Oct 24 The U.S. consumer agency will begin
closely supervising about 175 debt collectors for the first time
starting in January, widening the new watchdog's oversight of
The Consumer Financial Protection Bureau (CFPB) said on
Wednesday it had finalized plans to oversee larger firms in the
industry to make sure debt collectors treat Americans fairly.
The agency said it will determine whether debt collectors
properly disclose the amount owed, maintain accurate data about
consumer debt, and address consumer complaints quickly.
"We want all companies to realize that the better business
choice is to follow the law - not break it," CFPB Director
Richard Cordray said in a statement.
The 2010 Dodd-Frank financial law created the bureau and
directed it to oversee consumer financial products such as
mortgages, student loans and credit cards.
It also allowed the CFPB to extend its oversight to larger
non-bank companies participating in consumer financial markets.
The CFPB will supervise firms with more than $10 million in
annual receipts from consumer debt collection. About 30 million
Americans have outstanding debt that is subject to collection,
the agency estimates.
Firms involved in debt collection try to get money from
delinquent borrowers for a fee, buy up debt from lenders and
recover what is owed, or collect money through litigation.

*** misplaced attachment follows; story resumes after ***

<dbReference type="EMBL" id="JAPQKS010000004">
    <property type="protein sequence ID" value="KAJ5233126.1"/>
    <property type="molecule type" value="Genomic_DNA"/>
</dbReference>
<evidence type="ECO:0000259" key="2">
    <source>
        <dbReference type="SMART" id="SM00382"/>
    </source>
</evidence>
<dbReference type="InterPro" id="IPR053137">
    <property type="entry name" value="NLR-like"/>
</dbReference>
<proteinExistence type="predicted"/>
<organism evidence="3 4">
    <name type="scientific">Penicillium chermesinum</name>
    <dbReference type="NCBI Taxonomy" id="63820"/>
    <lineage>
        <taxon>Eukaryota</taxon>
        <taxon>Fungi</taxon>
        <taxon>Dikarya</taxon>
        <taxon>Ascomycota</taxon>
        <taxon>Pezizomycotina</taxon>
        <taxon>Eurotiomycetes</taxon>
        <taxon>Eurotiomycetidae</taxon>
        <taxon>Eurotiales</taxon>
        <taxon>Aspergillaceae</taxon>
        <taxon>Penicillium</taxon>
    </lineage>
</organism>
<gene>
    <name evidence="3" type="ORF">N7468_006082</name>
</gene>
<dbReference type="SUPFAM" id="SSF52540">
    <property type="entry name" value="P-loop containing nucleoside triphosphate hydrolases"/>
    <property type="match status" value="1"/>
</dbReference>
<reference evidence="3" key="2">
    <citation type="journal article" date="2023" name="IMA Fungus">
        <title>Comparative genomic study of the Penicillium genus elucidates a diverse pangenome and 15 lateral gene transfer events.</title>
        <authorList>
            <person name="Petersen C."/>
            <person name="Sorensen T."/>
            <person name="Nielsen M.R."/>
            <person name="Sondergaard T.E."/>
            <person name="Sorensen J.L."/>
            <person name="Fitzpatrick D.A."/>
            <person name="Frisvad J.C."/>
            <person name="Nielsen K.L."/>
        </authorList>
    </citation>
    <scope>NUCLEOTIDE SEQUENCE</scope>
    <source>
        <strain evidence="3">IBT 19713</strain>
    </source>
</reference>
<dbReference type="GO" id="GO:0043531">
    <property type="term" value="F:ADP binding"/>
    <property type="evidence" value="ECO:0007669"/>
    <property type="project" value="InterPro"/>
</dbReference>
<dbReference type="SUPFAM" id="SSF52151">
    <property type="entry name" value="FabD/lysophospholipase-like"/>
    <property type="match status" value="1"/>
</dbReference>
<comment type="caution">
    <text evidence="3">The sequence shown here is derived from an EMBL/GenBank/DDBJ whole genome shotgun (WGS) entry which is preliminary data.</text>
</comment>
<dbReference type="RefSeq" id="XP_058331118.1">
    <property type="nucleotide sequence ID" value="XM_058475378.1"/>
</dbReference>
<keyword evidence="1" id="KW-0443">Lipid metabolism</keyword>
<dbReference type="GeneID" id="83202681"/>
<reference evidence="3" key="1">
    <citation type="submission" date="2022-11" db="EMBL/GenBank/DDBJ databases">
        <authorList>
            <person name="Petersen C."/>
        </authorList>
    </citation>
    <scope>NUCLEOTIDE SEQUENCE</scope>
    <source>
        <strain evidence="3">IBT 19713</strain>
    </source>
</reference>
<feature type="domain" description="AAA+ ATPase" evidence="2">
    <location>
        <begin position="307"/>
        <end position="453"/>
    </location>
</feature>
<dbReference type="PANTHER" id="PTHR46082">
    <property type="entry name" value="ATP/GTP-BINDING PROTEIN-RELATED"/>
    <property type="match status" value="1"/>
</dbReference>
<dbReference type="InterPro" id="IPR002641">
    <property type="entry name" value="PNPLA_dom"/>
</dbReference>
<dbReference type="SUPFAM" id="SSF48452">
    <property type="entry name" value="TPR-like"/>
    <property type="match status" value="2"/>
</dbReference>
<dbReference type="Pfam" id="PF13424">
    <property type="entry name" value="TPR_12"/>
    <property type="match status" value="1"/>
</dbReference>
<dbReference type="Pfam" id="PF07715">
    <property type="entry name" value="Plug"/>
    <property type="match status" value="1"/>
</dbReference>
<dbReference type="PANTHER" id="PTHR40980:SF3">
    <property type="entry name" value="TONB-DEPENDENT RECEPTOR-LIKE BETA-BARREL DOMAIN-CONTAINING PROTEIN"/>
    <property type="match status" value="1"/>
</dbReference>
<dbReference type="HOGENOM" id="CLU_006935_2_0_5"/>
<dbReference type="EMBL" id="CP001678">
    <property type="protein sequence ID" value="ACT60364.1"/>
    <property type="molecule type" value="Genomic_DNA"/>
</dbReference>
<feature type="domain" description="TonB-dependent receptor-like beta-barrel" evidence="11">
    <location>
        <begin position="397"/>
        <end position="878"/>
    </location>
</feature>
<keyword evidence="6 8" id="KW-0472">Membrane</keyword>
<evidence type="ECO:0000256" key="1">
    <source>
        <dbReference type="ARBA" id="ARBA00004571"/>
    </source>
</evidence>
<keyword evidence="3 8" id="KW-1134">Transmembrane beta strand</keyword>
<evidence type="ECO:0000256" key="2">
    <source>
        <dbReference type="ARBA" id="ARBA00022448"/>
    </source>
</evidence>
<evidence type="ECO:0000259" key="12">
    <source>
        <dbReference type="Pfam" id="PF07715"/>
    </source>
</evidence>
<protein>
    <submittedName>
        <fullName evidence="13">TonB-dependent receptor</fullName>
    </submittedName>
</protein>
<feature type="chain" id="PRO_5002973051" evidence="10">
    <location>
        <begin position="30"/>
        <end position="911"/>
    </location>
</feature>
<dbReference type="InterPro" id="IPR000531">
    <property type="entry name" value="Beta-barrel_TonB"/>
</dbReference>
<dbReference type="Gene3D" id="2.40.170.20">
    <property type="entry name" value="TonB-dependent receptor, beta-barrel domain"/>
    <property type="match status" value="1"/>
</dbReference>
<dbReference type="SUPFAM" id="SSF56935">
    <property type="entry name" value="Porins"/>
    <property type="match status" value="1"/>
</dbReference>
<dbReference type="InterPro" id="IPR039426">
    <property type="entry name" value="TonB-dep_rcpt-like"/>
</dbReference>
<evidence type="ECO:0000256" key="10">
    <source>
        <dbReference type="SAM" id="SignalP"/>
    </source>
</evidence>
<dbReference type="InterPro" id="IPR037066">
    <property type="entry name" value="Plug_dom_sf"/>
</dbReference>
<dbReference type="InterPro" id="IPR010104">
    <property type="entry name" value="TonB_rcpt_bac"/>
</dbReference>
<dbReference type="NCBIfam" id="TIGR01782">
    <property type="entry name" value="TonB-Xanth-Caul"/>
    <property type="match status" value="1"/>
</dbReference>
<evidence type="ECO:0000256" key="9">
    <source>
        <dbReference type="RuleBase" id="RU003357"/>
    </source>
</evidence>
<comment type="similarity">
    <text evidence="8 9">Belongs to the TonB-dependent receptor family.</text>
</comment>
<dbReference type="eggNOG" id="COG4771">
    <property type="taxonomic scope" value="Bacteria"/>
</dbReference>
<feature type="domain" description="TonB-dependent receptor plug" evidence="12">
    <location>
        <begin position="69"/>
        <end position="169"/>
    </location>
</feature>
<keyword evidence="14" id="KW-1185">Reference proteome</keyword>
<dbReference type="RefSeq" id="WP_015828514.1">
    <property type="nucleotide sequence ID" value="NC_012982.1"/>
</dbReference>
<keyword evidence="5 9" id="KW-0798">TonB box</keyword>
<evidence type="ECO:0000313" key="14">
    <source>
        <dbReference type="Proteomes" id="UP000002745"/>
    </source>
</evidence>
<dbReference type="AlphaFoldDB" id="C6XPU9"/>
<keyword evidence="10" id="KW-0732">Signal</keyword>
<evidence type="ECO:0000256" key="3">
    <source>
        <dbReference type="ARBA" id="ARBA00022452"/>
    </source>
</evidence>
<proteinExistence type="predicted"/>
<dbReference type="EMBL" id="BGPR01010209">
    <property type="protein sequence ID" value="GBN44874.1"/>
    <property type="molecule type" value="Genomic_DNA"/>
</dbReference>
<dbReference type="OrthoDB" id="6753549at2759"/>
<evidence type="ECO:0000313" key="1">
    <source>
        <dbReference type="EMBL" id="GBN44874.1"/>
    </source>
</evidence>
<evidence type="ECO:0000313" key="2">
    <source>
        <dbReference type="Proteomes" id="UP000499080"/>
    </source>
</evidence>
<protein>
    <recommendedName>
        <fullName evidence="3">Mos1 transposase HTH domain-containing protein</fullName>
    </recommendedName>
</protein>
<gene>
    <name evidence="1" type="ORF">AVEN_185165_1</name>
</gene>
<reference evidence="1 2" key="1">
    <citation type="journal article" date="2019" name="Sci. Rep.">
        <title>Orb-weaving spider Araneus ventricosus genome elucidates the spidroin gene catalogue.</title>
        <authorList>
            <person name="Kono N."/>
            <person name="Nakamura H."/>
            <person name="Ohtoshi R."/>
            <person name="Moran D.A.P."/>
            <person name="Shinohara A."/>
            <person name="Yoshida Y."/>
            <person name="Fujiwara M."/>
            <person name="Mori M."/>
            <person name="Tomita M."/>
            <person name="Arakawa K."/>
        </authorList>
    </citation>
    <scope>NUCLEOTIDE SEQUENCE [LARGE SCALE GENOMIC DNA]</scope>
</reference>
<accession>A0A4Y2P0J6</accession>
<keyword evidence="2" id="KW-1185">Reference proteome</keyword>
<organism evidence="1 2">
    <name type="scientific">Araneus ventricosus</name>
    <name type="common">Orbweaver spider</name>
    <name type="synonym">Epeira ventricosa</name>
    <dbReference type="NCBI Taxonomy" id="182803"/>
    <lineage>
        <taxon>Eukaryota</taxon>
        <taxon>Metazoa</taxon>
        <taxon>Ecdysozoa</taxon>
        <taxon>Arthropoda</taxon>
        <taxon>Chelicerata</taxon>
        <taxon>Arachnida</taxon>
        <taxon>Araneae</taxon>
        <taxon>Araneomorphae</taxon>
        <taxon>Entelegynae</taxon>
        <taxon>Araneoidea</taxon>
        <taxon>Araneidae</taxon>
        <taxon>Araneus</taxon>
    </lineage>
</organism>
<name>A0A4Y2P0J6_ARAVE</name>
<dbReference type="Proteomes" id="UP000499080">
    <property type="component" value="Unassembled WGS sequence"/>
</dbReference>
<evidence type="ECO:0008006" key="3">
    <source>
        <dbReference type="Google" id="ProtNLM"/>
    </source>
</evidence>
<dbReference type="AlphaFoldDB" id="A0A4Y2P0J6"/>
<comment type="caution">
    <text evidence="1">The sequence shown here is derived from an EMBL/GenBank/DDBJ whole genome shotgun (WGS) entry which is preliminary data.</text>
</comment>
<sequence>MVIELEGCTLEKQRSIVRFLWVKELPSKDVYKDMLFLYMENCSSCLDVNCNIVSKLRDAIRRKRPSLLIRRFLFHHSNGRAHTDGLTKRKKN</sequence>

Encore Capital Group Inc and Asset Acceptance
Capital Corp are among the biggest companies in the
Debt collectors sometimes pass on consumers' collection
status to credit agencies, which issue the credit reports that
banks and other lenders use to determine whether to lend money
and what interest rates to charge, the CFPB said.
"If they get the information wrong, this can be the
difference between getting approved or denied for such financial
products as a mortgage or a car loan," the agency said.
The CFPB in September began supervising credit reporting
agencies that take in more than $7 million each year, including
Equifax, Experian and TransUnion.
Cordray has said those industries were chosen partly due to
the role they are playing in consumers' lives after the
2007-2009 financial crisis.
When the bureau begins overseeing debt collectors, it will
be able to keep an eye on every stage of the lending process,
the CFPB said.
The CFPB said on Wednesday it also released the field guide
that examiners will use to supervise debt collectors.